More than 5 million treated in AHA national quality improvement program

July 10, 2014 Categories: Program News

DALLAS, July 10, 2014 — The American Heart Association/American Stroke Association’s Get With the Guidelines® quality improvement program reached two milestones this month, touching the lives of more than 5 million patients, including more than 3 million people who had strokes. The program has helped hospital teams with tools and resources to meet the latest research-based clinical guidelines for heart and stroke care.

“The incredible number of patients that have been treated in these programs offer us a wealth of information that contributes to research, which ultimately helps to improve their care,” said Deepak L. Bhatt, M.D., M.P.H., national chairman of the Get With The Guidelines steering committee, executive director of Interventional Cardiovascular Programs at Brigham and Women’s Hospital and professor of medicine at Harvard Medical School.

“Using this information, research studies have confirmed that there are benefits to patients who are treated at hospitals that have adopted the Get With The Guidelines program, and this accomplishment demonstrates the power of translating evidence-based care into user-friendly tools for healthcare providers,” he said.

The American Heart Association launched Get With The Guidelines in 2000 to help ensure the heart and stroke care patients receive is in line with the latest research-based guidelines. Studies show that consistent application of these programs can lead to better recoveries and lower risks of ending up back in the hospital.

More than 2,200 hospitals participate in Get With The Guidelines, with at least one in every state and the District of Columbia and Puerto Rico.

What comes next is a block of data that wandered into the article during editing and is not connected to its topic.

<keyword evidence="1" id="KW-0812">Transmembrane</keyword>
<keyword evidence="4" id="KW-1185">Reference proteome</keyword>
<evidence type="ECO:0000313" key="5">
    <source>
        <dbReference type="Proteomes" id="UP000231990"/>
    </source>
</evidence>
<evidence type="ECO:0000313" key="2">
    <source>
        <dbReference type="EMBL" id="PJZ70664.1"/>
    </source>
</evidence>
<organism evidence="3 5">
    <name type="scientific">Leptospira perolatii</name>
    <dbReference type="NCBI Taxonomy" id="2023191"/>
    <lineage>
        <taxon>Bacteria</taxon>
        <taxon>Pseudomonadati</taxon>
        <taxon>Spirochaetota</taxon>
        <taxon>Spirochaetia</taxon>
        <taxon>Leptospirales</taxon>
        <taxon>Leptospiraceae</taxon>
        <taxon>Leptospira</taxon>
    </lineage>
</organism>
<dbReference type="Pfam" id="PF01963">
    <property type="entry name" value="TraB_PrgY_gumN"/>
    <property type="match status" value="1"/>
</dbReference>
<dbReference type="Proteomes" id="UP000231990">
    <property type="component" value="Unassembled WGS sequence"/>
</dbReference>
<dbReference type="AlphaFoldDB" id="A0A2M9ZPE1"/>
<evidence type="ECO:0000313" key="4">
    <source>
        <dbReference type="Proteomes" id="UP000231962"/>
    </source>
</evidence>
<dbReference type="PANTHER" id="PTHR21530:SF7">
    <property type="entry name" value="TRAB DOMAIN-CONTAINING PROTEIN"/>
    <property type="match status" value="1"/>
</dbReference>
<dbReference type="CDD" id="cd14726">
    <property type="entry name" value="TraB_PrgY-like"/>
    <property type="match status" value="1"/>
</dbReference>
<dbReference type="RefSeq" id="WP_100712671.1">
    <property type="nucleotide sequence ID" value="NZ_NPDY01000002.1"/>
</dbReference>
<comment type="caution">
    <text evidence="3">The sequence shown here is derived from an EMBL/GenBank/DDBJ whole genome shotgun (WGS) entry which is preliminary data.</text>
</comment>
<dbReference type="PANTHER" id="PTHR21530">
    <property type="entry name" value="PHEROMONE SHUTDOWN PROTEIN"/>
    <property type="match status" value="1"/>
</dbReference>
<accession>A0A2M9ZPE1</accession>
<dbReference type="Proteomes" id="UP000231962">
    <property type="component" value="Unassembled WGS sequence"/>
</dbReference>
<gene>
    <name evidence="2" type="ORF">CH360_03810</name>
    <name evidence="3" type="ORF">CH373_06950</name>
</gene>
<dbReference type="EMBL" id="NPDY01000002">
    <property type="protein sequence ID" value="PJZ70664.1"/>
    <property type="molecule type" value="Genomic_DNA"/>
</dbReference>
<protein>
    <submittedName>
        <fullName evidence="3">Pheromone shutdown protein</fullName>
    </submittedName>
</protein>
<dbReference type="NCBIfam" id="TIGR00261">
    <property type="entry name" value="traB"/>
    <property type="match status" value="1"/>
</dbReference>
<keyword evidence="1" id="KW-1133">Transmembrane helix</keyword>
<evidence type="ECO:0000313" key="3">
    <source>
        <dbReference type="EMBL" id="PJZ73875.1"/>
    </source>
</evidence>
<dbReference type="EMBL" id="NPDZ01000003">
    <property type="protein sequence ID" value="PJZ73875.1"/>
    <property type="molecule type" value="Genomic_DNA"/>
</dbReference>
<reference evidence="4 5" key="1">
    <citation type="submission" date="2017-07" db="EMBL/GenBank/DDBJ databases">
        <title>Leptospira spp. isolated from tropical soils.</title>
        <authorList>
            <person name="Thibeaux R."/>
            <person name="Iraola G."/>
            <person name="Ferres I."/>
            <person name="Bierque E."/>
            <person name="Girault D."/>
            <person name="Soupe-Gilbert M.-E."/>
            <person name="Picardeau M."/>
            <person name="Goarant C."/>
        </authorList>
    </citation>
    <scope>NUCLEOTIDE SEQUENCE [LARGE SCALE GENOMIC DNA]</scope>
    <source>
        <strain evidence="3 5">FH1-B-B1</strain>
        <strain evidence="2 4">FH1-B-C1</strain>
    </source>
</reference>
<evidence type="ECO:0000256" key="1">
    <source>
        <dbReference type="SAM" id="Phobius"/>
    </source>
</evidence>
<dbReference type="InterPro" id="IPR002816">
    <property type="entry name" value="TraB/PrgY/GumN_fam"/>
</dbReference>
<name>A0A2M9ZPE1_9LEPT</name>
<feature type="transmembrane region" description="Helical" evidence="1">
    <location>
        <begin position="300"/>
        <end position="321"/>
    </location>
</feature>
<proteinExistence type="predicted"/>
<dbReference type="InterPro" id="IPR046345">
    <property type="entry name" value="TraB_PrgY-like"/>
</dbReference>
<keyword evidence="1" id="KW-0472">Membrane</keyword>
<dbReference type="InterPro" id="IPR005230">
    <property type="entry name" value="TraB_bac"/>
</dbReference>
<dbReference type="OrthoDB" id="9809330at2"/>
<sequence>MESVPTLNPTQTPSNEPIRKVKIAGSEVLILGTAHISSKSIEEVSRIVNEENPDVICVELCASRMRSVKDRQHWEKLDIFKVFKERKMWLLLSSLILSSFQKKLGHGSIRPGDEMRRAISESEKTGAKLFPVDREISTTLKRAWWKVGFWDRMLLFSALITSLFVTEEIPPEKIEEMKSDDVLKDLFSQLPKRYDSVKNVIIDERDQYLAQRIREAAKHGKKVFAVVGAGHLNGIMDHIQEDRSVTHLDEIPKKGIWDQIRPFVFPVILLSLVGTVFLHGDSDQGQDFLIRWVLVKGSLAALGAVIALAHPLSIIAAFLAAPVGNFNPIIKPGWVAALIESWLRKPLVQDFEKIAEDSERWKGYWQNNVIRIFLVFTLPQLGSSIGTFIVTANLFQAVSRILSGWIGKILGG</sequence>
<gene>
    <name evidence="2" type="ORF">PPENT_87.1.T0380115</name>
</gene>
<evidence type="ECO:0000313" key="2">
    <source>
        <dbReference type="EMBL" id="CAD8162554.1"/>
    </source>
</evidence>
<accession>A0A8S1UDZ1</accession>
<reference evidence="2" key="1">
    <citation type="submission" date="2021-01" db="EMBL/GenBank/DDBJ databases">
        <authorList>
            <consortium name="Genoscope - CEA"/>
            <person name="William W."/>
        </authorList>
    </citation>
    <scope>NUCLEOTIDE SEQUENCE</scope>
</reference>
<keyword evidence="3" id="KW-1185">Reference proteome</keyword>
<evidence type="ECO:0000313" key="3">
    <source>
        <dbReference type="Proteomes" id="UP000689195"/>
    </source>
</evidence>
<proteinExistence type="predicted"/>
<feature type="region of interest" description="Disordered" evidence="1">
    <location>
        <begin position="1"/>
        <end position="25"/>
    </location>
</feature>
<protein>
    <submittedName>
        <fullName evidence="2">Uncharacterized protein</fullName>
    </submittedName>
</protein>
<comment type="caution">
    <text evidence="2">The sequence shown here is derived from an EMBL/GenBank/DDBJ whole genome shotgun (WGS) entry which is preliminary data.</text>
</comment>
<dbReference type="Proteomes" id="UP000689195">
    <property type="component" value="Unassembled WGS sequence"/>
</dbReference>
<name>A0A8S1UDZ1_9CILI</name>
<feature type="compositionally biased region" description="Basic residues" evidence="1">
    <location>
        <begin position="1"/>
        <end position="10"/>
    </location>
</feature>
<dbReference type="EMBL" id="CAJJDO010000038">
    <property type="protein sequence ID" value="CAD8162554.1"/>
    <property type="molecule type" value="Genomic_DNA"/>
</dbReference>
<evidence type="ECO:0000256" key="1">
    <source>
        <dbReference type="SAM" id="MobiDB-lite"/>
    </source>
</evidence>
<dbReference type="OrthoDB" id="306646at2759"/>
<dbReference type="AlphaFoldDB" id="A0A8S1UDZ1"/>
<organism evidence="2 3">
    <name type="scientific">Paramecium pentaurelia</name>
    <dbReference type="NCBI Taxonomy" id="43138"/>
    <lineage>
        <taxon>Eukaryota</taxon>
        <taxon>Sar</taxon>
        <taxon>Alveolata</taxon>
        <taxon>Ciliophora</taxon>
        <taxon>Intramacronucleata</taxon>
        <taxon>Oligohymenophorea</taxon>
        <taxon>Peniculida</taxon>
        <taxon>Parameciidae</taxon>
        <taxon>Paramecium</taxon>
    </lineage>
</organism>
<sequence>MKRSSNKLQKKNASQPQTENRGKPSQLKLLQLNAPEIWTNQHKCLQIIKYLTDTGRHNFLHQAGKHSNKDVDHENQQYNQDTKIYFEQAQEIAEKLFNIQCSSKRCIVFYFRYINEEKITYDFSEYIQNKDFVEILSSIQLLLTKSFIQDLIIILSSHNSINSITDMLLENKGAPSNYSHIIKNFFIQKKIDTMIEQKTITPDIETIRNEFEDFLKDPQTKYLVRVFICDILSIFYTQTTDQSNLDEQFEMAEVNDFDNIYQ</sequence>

Improving outcomes

The association created the Get With The Guidelines-Stroke module in 2003. Participating hospitals can also use Target: Stroke, an initiative designed to reduce the time between hospital arrival and treatment with the only FDA-approved treatment for ischemic stroke: the clot-busting drug IV tPA. More than 100,000 stroke patients have received tPA since the program began, resulting in fewer deaths and disability.

The association also has modules for atrial fibrillation, heart failure, resuscitation and Action Registry®-GWTG. Each module functions as a registry, tracking and measuring patient treatments and outcomes. These registries also provide a way to evaluate, recognize and provide patients with information about hospitals awarded for their performance. Hospitals can achieve different levels of achievement by consistently following the guidelines.

Identifying and addressing gaps in care

“Our vast database has made a major impact in reducing disparities in care as well as reducing hospital readmission rates,” Bhatt said. “For example, Get With The Guidelines research has demonstrated the impact of beta blocker therapy in shortening hospital stays, lowering 30-day readmissions and reducing mortality rates among older Medicare patients.

“Research studies are driving results in evidence-based medicine, and published findings from more than 280 studies based on Get With The Guidelines are making major contributions to the future of heart disease and stroke care.”


Additional Resources:

  • To learn more about Get With The Guidelines and other American Heart Association/American Stroke Association initiatives, visit Get With The Guidelines website.
  • To find award-winning Get With The Guidelines hospitals near you, visit the American Heart Association/American Stroke Association’s Quality Map.

The American Heart Association/American Stroke Association receives funding mostly from individuals. Foundations and corporations donate as well, and fund specific programs and events. Strict policies are enforced to prevent these relationships from influencing the association’s science content. Financial information for the American Heart Association, including a list of contributions from pharmaceutical companies and device manufacturers, is available at

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